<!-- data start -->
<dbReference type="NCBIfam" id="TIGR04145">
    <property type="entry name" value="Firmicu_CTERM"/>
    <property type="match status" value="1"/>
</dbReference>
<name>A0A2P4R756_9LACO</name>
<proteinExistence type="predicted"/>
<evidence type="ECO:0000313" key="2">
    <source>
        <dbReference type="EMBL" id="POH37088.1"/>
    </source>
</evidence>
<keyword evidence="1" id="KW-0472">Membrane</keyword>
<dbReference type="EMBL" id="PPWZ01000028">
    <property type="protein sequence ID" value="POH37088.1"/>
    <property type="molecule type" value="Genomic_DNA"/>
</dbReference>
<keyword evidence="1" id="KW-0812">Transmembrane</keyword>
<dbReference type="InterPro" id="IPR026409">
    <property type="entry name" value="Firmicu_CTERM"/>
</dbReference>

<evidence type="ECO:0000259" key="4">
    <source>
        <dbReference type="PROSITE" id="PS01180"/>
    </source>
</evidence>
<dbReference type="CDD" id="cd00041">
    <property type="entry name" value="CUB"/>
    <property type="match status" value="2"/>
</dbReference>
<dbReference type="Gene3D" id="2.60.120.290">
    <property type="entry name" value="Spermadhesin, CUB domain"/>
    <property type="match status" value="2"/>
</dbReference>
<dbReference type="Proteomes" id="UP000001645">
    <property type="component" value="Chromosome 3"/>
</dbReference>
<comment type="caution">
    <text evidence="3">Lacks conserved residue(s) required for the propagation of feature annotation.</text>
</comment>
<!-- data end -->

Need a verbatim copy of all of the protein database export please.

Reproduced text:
<dbReference type="NCBIfam" id="TIGR04145">
    <property type="entry name" value="Firmicu_CTERM"/>
    <property type="match status" value="1"/>
</dbReference>
<name>A0A2P4R756_9LACO</name>
<proteinExistence type="predicted"/>
<evidence type="ECO:0000313" key="2">
    <source>
        <dbReference type="EMBL" id="POH37088.1"/>
    </source>
</evidence>
<keyword evidence="1" id="KW-0472">Membrane</keyword>
<dbReference type="EMBL" id="PPWZ01000028">
    <property type="protein sequence ID" value="POH37088.1"/>
    <property type="molecule type" value="Genomic_DNA"/>
</dbReference>
<keyword evidence="1" id="KW-0812">Transmembrane</keyword>
<dbReference type="InterPro" id="IPR026409">
    <property type="entry name" value="Firmicu_CTERM"/>
</dbReference>

<evidence type="ECO:0000259" key="4">
    <source>
        <dbReference type="PROSITE" id="PS01180"/>
    </source>
</evidence>
<dbReference type="CDD" id="cd00041">
    <property type="entry name" value="CUB"/>
    <property type="match status" value="2"/>
</dbReference>
<dbReference type="Gene3D" id="2.60.120.290">
    <property type="entry name" value="Spermadhesin, CUB domain"/>
    <property type="match status" value="2"/>
</dbReference>
<dbReference type="Proteomes" id="UP000001645">
    <property type="component" value="Chromosome 3"/>
</dbReference>
<comment type="caution">
    <text evidence="3">Lacks conserved residue(s) required for the propagation of feature annotation.</text>
</comment>